“The tricky thing in the ‘last word’ business, as in so much else, is timing. Do you think of something clever years before and try and remember it to trot out at the appropriate time? Do you rely on last-minute inspiration?” writes Sir Richard Stilgoe in the introduction to Eric Grounds’ entertaining The Bedside Book of Final Words, “How can you control your last seconds so that you say your pithy sentence, check that someone’s got it down accurately, then die?” Fortunately for biographers and collectors of last final words, many famous people have said some very clever things that were actually recorded in one form or another for posterity. Here are some selections from Grounds’ collection of famous last words:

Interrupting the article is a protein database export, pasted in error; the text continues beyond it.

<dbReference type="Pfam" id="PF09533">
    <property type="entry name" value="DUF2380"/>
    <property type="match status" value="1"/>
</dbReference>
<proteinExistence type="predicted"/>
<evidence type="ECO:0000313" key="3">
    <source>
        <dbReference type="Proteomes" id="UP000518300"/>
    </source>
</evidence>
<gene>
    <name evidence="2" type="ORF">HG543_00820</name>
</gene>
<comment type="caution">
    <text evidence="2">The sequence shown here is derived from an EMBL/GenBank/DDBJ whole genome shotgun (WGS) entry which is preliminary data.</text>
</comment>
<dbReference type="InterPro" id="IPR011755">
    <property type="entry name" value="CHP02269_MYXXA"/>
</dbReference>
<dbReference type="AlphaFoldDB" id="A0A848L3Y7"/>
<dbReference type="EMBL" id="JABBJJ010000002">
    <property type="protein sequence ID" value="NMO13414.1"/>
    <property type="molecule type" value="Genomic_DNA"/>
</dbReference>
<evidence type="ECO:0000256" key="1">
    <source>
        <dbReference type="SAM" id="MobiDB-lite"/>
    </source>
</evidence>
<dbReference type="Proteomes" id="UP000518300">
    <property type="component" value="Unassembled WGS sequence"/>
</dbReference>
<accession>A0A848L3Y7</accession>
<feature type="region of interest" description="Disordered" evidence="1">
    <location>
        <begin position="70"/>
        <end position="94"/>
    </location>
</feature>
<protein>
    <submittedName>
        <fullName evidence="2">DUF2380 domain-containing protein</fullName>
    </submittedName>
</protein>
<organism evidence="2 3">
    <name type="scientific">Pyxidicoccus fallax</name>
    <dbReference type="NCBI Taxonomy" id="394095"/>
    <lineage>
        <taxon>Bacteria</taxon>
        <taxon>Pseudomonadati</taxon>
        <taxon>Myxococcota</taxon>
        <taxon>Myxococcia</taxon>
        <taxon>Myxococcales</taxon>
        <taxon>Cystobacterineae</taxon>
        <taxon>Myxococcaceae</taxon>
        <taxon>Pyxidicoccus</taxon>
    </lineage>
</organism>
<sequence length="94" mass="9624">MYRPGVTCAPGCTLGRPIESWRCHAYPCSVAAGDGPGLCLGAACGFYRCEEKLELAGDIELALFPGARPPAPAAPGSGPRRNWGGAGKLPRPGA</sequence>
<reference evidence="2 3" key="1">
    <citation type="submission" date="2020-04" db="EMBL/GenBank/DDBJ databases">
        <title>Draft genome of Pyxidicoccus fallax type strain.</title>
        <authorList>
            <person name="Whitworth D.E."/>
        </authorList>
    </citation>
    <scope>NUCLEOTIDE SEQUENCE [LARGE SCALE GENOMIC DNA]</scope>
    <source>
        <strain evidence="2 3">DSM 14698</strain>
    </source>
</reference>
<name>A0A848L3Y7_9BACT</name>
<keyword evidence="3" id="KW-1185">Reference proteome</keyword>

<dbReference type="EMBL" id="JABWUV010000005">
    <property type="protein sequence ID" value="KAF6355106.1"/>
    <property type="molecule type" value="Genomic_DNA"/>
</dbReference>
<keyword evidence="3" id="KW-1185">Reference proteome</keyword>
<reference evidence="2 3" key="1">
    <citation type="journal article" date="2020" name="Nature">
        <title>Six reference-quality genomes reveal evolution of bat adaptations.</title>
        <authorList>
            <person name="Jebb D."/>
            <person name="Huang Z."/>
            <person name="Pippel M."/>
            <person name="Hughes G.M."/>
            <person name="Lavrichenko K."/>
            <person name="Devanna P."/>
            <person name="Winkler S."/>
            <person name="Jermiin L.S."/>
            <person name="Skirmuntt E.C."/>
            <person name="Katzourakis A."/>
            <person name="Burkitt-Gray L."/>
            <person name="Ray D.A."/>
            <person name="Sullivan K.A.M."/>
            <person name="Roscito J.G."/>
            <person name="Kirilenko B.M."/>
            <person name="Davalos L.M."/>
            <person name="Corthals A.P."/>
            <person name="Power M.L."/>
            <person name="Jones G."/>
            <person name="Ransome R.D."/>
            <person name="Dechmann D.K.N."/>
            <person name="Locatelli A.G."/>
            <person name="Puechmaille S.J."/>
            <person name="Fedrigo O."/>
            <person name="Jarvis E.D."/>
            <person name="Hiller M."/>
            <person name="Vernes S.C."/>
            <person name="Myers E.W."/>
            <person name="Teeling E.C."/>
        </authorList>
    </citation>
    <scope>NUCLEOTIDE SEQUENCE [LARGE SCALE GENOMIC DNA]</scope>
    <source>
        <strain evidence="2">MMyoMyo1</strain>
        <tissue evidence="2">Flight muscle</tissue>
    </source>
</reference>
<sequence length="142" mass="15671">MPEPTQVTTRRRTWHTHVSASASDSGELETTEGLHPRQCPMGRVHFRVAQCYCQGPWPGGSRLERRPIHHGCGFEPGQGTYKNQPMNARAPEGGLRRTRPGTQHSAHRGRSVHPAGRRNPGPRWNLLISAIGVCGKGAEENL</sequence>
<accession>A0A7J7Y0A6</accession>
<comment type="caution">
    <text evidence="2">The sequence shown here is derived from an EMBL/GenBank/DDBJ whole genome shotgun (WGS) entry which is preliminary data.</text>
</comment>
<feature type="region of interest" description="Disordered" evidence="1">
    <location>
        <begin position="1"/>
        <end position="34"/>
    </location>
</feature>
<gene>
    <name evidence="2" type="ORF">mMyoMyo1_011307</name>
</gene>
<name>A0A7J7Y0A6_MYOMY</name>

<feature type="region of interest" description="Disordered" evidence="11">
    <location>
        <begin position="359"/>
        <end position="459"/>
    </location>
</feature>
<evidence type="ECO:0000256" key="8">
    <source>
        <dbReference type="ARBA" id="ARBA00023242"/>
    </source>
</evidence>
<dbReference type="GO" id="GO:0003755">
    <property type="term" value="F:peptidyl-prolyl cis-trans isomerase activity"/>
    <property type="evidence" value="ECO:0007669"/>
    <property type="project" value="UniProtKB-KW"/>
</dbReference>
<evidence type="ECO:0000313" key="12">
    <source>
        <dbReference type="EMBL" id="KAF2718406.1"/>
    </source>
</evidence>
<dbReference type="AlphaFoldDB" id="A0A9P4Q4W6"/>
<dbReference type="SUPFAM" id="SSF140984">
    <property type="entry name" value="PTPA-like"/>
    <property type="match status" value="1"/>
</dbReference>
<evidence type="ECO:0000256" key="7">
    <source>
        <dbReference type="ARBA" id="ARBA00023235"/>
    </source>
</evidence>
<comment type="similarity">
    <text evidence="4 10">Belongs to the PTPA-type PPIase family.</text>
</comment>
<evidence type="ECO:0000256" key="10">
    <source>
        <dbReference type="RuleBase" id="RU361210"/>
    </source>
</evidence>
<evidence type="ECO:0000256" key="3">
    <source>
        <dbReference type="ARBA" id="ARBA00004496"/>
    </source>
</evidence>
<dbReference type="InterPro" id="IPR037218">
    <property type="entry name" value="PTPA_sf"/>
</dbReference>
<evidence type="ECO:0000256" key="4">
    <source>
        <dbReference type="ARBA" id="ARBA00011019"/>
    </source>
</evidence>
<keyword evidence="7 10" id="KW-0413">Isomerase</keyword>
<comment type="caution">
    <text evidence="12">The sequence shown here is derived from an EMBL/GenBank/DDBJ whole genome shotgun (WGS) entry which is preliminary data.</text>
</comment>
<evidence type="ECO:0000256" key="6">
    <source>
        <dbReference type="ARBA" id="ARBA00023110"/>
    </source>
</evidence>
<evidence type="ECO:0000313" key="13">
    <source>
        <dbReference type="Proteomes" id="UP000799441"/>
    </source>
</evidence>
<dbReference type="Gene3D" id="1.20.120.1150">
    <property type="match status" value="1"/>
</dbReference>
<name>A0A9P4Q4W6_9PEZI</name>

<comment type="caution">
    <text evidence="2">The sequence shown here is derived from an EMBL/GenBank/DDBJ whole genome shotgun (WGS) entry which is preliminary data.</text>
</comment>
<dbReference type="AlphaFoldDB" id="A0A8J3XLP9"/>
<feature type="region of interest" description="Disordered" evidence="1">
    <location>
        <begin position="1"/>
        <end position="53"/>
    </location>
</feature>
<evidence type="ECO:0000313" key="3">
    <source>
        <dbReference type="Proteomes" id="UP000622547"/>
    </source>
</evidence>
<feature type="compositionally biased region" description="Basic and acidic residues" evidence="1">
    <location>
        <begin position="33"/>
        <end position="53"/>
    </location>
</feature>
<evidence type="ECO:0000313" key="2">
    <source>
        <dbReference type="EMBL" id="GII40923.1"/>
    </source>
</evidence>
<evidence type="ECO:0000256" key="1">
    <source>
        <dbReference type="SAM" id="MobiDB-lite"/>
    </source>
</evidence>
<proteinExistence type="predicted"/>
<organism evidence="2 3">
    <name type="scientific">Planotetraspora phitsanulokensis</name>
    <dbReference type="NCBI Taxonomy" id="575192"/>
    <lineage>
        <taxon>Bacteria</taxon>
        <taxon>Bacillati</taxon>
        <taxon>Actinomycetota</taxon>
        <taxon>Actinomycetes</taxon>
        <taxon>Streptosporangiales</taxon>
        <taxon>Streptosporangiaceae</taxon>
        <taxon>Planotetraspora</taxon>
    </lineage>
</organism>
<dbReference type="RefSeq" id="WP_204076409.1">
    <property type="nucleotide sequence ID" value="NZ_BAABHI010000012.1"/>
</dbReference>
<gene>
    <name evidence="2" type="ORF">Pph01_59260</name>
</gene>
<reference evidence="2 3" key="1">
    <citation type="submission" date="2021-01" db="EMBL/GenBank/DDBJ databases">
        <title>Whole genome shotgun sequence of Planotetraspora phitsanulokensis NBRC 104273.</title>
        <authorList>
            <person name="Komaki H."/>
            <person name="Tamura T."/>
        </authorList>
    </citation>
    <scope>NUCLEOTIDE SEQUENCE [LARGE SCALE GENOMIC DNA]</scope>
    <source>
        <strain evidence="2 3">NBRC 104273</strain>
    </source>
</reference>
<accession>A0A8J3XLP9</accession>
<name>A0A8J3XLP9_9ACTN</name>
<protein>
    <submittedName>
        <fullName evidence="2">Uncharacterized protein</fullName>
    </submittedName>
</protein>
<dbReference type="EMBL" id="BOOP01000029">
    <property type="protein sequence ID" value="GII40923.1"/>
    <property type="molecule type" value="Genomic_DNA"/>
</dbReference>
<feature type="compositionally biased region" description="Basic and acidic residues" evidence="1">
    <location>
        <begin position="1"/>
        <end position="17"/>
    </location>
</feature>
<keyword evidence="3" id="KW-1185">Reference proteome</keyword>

Louisa May Alcott: “Is it not meningitis?”
Jane Austen: “Nothing but death…”
James Barrie: “I can’t sleep.”
L. Frank Baum: “Now we can cross the shifting sands.”
Lord George Byron: “I leave something dear to the world.”
Salvador Dali: “¿Donde esta mi reloj?” (“Where is my clock?”)
Charles Dickens: “Yes, on the ground.” [In response to someone suggesting that he lie down.]
Benjamin Franklin: “A dying man can do nothing easy.”
Thomas Hobbes: “A great leap in the dark.”
James Joyce: “Does nobody understand?”
Timothy Leary: “Beautiful.”
Karl Marx: ” Go on, get out. Last words are for fools who haven’t said enough!”
Michelangelo: “Ancora impart.” (“I am still learning.”)
“General John Sedgwick: “They couldn’t hit an elephant at this dist……”
Read related posts: How Many Words Does the Average Person Speak in a Lifetime?
Writers’ Deaths that are Stranger than Fiction
How Long Does it Take to Read a Million Words?
How Many Words in the English Language?
How Many Books Does the Average American Read?
For further reading: The Bedside Book of Final Words by Eric Grounds (2014)